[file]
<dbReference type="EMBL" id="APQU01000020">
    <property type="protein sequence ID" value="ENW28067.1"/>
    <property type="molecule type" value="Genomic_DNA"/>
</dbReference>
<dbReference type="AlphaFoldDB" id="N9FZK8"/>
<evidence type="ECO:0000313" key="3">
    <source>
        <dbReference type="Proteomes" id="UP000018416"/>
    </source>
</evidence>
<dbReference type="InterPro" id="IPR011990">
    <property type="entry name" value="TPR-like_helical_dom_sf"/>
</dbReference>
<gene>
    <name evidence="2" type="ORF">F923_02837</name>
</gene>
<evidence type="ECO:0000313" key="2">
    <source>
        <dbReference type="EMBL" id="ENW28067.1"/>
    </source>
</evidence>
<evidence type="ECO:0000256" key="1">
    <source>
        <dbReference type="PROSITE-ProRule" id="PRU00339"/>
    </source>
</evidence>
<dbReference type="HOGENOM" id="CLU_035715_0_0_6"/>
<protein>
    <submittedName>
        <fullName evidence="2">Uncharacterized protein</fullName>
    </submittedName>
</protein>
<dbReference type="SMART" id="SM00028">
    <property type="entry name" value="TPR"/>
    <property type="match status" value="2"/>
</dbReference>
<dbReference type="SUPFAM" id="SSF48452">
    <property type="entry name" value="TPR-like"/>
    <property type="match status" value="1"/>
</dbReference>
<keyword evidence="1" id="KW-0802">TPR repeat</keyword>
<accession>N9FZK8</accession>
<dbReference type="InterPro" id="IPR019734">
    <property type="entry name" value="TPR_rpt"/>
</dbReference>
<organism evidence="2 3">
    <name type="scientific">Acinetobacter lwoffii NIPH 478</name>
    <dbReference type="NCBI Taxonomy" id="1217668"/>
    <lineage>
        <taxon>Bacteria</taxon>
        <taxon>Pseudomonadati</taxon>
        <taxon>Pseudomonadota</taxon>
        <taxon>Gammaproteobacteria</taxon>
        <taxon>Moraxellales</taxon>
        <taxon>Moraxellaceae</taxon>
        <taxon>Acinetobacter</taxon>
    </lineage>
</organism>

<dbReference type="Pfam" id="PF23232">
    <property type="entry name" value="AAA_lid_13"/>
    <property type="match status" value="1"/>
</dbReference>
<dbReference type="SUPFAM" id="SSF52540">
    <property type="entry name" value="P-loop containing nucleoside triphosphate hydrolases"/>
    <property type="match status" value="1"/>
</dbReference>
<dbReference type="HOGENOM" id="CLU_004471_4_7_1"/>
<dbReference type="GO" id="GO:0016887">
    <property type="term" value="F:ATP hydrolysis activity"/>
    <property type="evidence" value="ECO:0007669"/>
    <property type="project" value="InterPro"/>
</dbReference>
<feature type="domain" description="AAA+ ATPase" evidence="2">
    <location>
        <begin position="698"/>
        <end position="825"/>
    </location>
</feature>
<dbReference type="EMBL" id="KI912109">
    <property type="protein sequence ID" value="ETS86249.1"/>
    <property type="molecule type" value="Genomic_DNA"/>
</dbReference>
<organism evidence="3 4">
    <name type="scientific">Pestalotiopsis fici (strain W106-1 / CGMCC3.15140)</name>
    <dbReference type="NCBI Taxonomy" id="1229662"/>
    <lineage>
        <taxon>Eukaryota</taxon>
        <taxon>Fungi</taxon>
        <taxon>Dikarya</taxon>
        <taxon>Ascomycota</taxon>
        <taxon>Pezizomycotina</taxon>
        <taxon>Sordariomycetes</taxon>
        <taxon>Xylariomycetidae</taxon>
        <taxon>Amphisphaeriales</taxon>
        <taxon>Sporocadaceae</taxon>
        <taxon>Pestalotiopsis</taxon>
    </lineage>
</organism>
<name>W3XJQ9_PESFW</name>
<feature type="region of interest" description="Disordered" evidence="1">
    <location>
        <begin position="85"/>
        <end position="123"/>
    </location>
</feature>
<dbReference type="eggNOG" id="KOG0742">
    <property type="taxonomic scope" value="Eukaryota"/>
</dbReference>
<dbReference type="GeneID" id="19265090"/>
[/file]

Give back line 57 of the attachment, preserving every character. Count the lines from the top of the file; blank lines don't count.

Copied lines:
    </lineage>